If in the period of the material and optical informal the parallelism was easier with Vasarely's visual illusions, in the diatonic period (and, as far as the piano production is concerned, especially in the pieces from '91 onward), the closeness to Escher's experiences becomes obvious. Clementi, who learns more about it through Douglas Hofstadter's book "Gödel, Escher, Bach. An Eternal Brilliant Garland,[1] now seeks a musical correspondence of his optical illusions. Escher himself, after all, had already studied the relationship between optical illusions and musical procedures, as he writes about Bach: "It may be that the canon is close to my anti)symmetrical mania for filling the piano. Bach played with repetition, superimposition, inversion, reflection, acceleration and slowing down of his own themes in a way, in many ways, comparable to my mirroring by translation and scrolling the themes of recognizable figures. And this is perhaps why I particularly like his music[2].


In the 1993 Study on Touch, the recourse to pre-existing material consists not in the use of a certain theme, but of a certain kind of phrasing: the syllabic phrasing of the Lutheran chorale. Clementi also achieves new stages of partial indeterminacy of the piece, prescribing the performer to form melodies (precisely in the chorale style) using only a group of six notes in the right hand (B-flat, F, D, C, A-flat, E-flat) and another group of six notes, mirrored, in the left hand (B, E, G, A, C-sharp, F-sharp). The twelve notes are all different so as to complete the chromatic total. The pianist must always play them all at the same time (consistent with hand extension), each time giving greater emphasis to a note in the right hand and the corresponding note in the left hand. This results in melodic phrases variously shaped in the chorale style, based on a kind of twelve-part aleatory twelve-tone counterpoint! The partial freedom left to the performer can in no way detract from the clarity and originality of this composition. Indeed, the two ensembles are reiterated and elaborated as in a kaleidoscope, turning out to be continuously iridescent but, at the same time, always identical to themselves, proposing in a new light that peculiar combination of equality and diversity, of static and dynamic, that characterizes Clementi's musical aesthetic.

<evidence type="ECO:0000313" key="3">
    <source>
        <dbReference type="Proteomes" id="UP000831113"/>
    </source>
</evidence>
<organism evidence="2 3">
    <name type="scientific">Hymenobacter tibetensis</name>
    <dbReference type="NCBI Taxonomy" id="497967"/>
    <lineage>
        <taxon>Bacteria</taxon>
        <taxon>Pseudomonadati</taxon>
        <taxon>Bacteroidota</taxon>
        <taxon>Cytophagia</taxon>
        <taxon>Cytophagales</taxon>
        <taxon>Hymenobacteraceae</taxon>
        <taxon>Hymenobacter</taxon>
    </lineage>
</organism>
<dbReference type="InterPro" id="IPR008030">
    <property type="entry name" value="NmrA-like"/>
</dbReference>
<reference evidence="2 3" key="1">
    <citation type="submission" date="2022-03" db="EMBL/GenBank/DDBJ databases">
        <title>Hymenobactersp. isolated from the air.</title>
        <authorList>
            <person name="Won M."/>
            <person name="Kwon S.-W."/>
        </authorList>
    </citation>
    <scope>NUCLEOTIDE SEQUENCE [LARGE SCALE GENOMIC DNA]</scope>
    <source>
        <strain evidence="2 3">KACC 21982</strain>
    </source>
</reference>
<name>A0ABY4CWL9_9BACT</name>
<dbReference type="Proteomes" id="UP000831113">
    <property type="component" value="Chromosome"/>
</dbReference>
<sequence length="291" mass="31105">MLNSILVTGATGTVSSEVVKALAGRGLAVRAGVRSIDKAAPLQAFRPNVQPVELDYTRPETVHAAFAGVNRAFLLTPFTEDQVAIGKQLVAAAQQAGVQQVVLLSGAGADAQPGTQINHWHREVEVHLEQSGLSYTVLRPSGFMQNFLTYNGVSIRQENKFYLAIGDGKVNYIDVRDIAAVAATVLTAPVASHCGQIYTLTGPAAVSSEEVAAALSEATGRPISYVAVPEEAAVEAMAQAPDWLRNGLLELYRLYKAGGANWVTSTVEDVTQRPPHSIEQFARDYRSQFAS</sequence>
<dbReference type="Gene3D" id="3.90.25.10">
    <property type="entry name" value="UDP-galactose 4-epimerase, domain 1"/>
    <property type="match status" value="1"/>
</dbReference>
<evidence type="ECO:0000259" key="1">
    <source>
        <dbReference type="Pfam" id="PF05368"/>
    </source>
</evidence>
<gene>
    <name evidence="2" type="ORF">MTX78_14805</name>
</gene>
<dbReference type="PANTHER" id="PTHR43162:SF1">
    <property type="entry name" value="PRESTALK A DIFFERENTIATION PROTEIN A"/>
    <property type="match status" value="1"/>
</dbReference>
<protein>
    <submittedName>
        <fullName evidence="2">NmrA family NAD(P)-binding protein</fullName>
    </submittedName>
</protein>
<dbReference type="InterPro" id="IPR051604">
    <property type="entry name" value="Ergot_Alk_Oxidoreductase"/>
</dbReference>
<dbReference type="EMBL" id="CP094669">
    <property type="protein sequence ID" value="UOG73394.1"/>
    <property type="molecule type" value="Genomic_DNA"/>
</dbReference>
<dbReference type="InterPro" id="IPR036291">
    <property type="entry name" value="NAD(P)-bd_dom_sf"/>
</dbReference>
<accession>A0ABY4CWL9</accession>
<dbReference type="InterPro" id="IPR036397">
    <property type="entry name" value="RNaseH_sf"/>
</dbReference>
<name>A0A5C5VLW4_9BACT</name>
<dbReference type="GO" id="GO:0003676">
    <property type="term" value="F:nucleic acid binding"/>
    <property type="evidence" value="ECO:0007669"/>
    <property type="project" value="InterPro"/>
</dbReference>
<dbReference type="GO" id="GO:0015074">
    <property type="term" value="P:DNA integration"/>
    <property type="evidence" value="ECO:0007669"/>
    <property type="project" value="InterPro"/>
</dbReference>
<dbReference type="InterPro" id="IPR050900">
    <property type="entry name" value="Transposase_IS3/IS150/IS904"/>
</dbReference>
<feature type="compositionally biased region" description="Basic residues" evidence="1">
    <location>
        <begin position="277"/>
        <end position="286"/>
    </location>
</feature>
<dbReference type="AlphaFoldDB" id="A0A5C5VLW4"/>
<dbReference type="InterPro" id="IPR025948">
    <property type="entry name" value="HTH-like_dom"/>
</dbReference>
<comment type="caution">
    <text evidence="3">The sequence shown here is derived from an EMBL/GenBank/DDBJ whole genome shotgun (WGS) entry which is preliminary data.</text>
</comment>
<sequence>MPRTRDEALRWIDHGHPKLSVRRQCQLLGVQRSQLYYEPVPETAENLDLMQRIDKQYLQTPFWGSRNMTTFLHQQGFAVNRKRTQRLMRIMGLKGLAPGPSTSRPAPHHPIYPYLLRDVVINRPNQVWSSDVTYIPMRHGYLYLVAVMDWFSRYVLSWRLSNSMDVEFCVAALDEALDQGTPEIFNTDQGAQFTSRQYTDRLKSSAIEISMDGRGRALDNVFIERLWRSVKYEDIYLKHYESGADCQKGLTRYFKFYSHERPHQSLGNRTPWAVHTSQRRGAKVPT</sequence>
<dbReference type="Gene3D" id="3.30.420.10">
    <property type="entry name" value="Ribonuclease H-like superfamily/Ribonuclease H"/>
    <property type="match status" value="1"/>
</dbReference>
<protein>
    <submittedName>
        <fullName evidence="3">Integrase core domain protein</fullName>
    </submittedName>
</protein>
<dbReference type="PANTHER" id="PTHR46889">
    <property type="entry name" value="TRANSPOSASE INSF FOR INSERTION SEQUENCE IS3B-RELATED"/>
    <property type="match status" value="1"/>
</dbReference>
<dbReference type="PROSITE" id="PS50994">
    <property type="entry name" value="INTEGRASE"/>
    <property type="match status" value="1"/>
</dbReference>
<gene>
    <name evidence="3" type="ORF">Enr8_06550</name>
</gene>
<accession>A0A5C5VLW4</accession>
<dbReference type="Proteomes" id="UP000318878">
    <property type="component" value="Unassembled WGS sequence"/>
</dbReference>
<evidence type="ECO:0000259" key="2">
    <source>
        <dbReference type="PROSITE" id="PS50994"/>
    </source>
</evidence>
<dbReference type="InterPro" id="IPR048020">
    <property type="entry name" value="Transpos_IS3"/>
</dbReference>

From 1998 to the present, Clementi has returned to writing for piano with renewed assiduity, and has produced no less than seven works of undoubted interest in five years. They are all united by a particular harmonic color, by virtue of the polytonality that is determined by the superimpositions of tonal fragments at different pitches. By determining a continuous variation of the dominant tonality, through the appearance (or disappearance) of a voice, Clementi achieves fascinating displacements in the perception of harmonic polarity, as Max Escher tricks the eye in his famous lithographs (see Another World, Above and Below) in which the "above and "below" are interchangeable depending on the points of view.